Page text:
Why nuclear revival is struggling to take hold EDF’s proposal comes at a time when Britain’s much touted nuclear renaissance is in danger of shorting out. The first deal — which will see the French group and its Chinese partners build a £20bn station at Hinkley Point in Somerset — was struck in 2016 at a guaranteed strike price of £92.50 per megawatt hour (MWh) in 2012 prices, indexed for 35 years and worth about £105 in current terms. Heavily criticised for being excessive, it was at least similar in headline terms to the prices required for renewables, nuclear’s main zero carbon competitor. However, renewable costs have since fallen sharply, with some deals for offshore wind farms being signed for as little as £55-60 per MWh with 15 year contracts. ……….

Observers agree that RAB financing could potentially secure substantial reductions in nuclear power costs. “While it should always be cheaper for the state to finance nuclear construction directly, this would clearly lower the prices from the Hinkley approach,” said Dieter Helm, a professor of energy policy at Oxford university
But it has prompted concerns about the equity of the structure. “What RAB financing does is transfer project risks to customers, who are least well placed to bear them,” said Martin Blaiklock, an infrastructure expert who likens the technique to “being forced to pay for a meal at a restaurant before the restaurant has even been built, let alone served any food”.  
Will consumers benefit? Consumers who paid up front for five to 10 years would run the risk that if the reactor were delayed, over-budget or ultimately not commissioned, the power savings would not materialise and they might suffer a total loss. Nuclear has a poor record for delivering on time and to cost. Two projects in Europe using the same technology, at Olkiluoto in Finland and Flamanville in France, are running 10 and six years late respectively. Both are about three times over budget. EDF has yet to prove that its EPR reactor design can even generate electricity at commercial scale.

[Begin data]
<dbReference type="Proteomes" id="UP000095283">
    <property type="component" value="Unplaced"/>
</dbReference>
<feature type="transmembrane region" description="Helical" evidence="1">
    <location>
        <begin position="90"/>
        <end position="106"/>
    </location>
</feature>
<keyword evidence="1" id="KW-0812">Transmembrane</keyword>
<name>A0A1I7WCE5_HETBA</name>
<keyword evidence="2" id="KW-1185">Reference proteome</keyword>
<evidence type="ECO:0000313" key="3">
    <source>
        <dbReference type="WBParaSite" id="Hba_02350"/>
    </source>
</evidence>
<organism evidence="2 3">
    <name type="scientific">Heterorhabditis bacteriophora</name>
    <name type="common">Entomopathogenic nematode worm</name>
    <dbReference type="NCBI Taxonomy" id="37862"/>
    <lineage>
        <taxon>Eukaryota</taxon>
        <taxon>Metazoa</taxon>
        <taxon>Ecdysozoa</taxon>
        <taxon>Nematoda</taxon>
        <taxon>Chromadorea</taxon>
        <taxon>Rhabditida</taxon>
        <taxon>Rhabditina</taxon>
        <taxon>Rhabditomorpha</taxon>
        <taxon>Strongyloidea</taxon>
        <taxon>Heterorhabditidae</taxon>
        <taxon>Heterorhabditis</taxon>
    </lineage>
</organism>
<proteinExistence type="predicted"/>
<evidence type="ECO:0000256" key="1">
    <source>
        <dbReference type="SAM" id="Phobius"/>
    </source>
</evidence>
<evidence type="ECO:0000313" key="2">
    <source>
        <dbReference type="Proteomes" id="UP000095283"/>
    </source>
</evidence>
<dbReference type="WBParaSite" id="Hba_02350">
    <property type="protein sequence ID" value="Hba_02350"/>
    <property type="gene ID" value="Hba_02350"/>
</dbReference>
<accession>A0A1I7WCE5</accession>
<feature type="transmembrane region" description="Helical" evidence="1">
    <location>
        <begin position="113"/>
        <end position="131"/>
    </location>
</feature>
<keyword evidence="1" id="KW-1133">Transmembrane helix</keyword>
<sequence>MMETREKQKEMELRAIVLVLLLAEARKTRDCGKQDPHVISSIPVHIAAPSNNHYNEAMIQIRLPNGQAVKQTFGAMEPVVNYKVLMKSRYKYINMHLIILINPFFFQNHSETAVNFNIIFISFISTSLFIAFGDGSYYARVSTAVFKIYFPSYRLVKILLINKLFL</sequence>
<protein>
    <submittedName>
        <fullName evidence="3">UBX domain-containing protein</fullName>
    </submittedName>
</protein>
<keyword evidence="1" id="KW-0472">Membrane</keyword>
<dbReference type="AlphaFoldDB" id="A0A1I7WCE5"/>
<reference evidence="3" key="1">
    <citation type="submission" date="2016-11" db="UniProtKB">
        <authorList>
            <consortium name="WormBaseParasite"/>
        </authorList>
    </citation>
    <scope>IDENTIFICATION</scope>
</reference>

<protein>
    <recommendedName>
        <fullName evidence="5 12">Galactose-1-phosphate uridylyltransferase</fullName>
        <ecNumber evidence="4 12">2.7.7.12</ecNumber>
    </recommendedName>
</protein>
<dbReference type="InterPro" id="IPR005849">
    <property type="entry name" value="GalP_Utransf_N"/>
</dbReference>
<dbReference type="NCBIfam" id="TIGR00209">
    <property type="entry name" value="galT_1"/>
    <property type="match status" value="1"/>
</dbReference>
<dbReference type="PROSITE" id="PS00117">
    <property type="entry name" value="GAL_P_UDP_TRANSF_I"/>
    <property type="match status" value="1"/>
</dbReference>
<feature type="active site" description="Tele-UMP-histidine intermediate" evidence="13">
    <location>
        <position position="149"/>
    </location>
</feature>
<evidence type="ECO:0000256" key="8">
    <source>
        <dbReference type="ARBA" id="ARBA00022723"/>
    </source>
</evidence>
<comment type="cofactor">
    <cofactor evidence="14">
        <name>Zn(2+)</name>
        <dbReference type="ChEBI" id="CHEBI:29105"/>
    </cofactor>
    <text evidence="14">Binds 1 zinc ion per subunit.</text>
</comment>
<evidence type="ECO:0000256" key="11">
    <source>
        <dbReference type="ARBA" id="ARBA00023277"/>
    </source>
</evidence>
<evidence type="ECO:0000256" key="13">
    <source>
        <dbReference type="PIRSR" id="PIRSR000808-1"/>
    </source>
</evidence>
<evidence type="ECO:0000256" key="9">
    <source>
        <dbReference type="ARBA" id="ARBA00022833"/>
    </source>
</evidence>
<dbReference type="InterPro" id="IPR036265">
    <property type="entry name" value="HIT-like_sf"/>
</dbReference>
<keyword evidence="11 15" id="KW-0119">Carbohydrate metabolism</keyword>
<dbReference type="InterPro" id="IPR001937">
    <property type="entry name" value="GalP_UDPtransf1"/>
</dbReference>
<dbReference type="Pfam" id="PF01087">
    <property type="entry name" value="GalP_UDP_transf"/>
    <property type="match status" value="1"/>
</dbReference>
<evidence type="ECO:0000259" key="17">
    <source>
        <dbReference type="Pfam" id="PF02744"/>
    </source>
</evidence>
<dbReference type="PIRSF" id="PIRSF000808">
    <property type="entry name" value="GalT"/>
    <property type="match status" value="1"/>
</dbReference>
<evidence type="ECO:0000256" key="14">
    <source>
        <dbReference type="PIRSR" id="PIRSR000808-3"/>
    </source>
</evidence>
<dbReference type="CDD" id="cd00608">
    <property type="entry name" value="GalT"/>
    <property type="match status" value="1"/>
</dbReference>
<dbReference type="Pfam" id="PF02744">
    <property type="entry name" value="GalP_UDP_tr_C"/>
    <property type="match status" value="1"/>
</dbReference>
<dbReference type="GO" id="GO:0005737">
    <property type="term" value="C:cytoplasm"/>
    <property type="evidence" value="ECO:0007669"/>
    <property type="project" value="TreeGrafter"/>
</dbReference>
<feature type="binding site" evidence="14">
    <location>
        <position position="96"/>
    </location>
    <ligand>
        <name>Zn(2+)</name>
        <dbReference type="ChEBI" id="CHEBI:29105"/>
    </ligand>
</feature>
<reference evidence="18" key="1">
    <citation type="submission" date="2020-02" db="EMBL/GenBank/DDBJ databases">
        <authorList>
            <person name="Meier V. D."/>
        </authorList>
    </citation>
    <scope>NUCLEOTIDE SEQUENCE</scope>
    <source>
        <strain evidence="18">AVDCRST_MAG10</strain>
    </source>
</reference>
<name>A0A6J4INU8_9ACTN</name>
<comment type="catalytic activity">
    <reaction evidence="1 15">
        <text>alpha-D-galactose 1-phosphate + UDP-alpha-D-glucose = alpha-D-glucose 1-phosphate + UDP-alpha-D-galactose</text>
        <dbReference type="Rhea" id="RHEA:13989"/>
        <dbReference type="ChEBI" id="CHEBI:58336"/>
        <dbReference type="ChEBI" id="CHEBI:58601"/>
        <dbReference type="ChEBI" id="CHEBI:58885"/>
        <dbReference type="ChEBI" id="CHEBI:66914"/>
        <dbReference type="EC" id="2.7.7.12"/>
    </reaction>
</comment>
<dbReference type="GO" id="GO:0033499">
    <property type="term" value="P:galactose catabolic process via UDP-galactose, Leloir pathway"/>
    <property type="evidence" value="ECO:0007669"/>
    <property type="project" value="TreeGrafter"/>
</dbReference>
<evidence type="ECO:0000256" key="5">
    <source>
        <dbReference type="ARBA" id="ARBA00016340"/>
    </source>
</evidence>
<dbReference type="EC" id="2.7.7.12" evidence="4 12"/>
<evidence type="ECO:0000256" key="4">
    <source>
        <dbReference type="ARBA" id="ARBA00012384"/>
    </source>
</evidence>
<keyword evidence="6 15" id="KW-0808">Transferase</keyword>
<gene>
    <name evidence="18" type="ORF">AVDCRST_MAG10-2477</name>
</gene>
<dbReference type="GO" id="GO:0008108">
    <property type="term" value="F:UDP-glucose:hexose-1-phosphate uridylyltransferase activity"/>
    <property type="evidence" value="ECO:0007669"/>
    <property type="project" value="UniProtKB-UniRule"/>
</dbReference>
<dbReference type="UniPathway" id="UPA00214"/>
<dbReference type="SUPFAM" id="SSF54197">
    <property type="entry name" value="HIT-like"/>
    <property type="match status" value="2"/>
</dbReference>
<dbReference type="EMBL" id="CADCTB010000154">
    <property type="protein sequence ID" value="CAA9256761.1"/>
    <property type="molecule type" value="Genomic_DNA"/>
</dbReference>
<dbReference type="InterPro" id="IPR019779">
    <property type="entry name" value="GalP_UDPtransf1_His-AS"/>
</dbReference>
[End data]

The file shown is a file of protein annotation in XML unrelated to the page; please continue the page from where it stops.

There are also legal question marks over whether the technique would be deemed an illegitimate subsidy under state-aid rules. “A nuclear power station isn’t like a sewer, a monopoly infrastructure asset,” said Peter Atherton, analyst at consultants Cornwall Energy. “It competes with other private sector generators, which means legally it could be shades of grey.” Lower costs may be necessary to get nuclear back on track, but most observers think they are not sufficient. “Ultimately it comes down to whether you strategically think as a nation you should do nuclear,” says Prof Helm. “But if you do think you need it, then clearly it’s right to seek to do it at the lowest cost.”

November 24, 2018 Posted by | business and costs, UK | Leave a comment

Tourists and U.S. citizens unaware of the contamination and illness history of Hanford nuclear site

Contaminated US nuclear plant Hanford Site     Plutonium supplier for the atomic bomb on Nagasaki, Deutschlandfunk Kultur. By Nicole Markwald 21 Nov 18  [machine translation] The nuclear complex Hanford Site in the US state of Washington supplied plutonium since 1943 – also for the atomic bomb on Nagasaki. Leaky tanks on the contaminated terrain make headlines. But in the reactor tours tourists learn nothing of it……